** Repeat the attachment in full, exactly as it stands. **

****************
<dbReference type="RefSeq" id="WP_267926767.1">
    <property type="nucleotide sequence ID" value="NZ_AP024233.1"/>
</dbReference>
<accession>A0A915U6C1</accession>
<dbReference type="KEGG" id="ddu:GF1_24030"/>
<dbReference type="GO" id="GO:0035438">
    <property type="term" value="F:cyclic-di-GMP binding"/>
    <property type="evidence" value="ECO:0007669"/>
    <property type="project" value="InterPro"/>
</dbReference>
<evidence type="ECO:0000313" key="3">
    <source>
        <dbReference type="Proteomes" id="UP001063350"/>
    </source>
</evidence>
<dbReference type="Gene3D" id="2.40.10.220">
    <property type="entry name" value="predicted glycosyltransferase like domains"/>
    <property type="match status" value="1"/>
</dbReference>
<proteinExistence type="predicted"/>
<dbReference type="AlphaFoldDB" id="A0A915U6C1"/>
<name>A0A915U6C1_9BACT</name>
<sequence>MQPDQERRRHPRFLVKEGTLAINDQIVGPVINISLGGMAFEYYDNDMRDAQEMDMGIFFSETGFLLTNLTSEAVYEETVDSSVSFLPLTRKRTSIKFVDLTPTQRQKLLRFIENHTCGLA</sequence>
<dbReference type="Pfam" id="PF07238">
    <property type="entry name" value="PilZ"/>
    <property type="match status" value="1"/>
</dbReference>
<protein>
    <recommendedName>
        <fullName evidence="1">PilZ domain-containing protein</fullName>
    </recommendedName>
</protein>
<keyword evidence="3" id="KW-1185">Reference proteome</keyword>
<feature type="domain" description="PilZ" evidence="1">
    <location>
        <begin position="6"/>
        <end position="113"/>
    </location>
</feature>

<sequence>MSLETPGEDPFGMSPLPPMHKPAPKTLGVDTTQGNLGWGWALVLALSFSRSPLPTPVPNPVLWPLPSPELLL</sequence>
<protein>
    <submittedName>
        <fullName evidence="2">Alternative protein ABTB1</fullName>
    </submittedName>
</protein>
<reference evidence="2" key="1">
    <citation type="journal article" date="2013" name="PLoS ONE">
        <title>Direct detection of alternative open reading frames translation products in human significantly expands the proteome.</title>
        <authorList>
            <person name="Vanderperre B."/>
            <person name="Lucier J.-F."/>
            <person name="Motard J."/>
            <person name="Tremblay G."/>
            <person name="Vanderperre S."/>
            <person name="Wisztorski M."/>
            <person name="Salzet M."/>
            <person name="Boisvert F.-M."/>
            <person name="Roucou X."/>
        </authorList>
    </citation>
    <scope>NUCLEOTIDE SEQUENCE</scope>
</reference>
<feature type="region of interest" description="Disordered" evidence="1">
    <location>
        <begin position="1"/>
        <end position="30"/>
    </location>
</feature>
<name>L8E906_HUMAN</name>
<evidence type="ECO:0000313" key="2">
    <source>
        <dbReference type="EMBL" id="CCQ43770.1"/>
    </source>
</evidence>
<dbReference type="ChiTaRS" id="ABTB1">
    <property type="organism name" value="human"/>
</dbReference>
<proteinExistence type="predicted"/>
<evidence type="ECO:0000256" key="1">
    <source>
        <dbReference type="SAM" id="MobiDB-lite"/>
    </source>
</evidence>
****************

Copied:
<dbReference type="RefSeq" id="WP_267926767.1">
    <property type="nucleotide sequence ID" value="NZ_AP024233.1"/>
</dbReference>
<accession>A0A915U6C1</accession>
<dbReference type="KEGG" id="ddu:GF1_24030"/>
<dbReference type="GO" id="GO:0035438">
    <property type="term" value="F:cyclic-di-GMP binding"/>
    <property type="evidence" value="ECO:0007669"/>
    <property type="project" value="InterPro"/>
</dbReference>
<evidence type="ECO:0000313" key="3">
    <source>
        <dbReference type="Proteomes" id="UP001063350"/>
    </source>
</evidence>
<dbReference type="Gene3D" id="2.40.10.220">
    <property type="entry name" value="predicted glycosyltransferase like domains"/>
    <property type="match status" value="1"/>
</dbReference>
<proteinExistence type="predicted"/>
<dbReference type="AlphaFoldDB" id="A0A915U6C1"/>
<name>A0A915U6C1_9BACT</name>
<sequence>MQPDQERRRHPRFLVKEGTLAINDQIVGPVINISLGGMAFEYYDNDMRDAQEMDMGIFFSETGFLLTNLTSEAVYEETVDSSVSFLPLTRKRTSIKFVDLTPTQRQKLLRFIENHTCGLA</sequence>
<dbReference type="Pfam" id="PF07238">
    <property type="entry name" value="PilZ"/>
    <property type="match status" value="1"/>
</dbReference>
<protein>
    <recommendedName>
        <fullName evidence="1">PilZ domain-containing protein</fullName>
    </recommendedName>
</protein>
<keyword evidence="3" id="KW-1185">Reference proteome</keyword>
<feature type="domain" description="PilZ" evidence="1">
    <location>
        <begin position="6"/>
        <end position="113"/>
    </location>
</feature>

<sequence>MSLETPGEDPFGMSPLPPMHKPAPKTLGVDTTQGNLGWGWALVLALSFSRSPLPTPVPNPVLWPLPSPELLL</sequence>
<protein>
    <submittedName>
        <fullName evidence="2">Alternative protein ABTB1</fullName>
    </submittedName>
</protein>
<reference evidence="2" key="1">
    <citation type="journal article" date="2013" name="PLoS ONE">
        <title>Direct detection of alternative open reading frames translation products in human significantly expands the proteome.</title>
        <authorList>
            <person name="Vanderperre B."/>
            <person name="Lucier J.-F."/>
            <person name="Motard J."/>
            <person name="Tremblay G."/>
            <person name="Vanderperre S."/>
            <person name="Wisztorski M."/>
            <person name="Salzet M."/>
            <person name="Boisvert F.-M."/>
            <person name="Roucou X."/>
        </authorList>
    </citation>
    <scope>NUCLEOTIDE SEQUENCE</scope>
</reference>
<feature type="region of interest" description="Disordered" evidence="1">
    <location>
        <begin position="1"/>
        <end position="30"/>
    </location>
</feature>
<name>L8E906_HUMAN</name>
<evidence type="ECO:0000313" key="2">
    <source>
        <dbReference type="EMBL" id="CCQ43770.1"/>
    </source>
</evidence>
<dbReference type="ChiTaRS" id="ABTB1">
    <property type="organism name" value="human"/>
</dbReference>
<proteinExistence type="predicted"/>
<evidence type="ECO:0000256" key="1">
    <source>
        <dbReference type="SAM" id="MobiDB-lite"/>
    </source>
</evidence>